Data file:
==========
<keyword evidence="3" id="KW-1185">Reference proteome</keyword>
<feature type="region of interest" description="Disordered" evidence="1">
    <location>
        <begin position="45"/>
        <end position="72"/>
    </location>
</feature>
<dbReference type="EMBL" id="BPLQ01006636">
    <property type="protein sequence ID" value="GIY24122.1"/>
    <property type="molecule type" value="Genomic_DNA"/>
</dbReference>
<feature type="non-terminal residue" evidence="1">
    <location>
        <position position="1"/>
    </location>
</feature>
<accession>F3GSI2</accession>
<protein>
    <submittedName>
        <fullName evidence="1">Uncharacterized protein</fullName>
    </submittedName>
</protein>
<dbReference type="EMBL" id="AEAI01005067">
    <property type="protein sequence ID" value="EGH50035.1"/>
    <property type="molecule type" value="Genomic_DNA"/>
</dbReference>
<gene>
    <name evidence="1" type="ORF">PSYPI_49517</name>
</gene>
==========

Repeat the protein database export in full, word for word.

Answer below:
<keyword evidence="3" id="KW-1185">Reference proteome</keyword>
<feature type="region of interest" description="Disordered" evidence="1">
    <location>
        <begin position="45"/>
        <end position="72"/>
    </location>
</feature>
<dbReference type="EMBL" id="BPLQ01006636">
    <property type="protein sequence ID" value="GIY24122.1"/>
    <property type="molecule type" value="Genomic_DNA"/>
</dbReference>
<feature type="non-terminal residue" evidence="1">
    <location>
        <position position="1"/>
    </location>
</feature>
<accession>F3GSI2</accession>
<protein>
    <submittedName>
        <fullName evidence="1">Uncharacterized protein</fullName>
    </submittedName>
</protein>
<dbReference type="EMBL" id="AEAI01005067">
    <property type="protein sequence ID" value="EGH50035.1"/>
    <property type="molecule type" value="Genomic_DNA"/>
</dbReference>
<gene>
    <name evidence="1" type="ORF">PSYPI_49517</name>
</gene>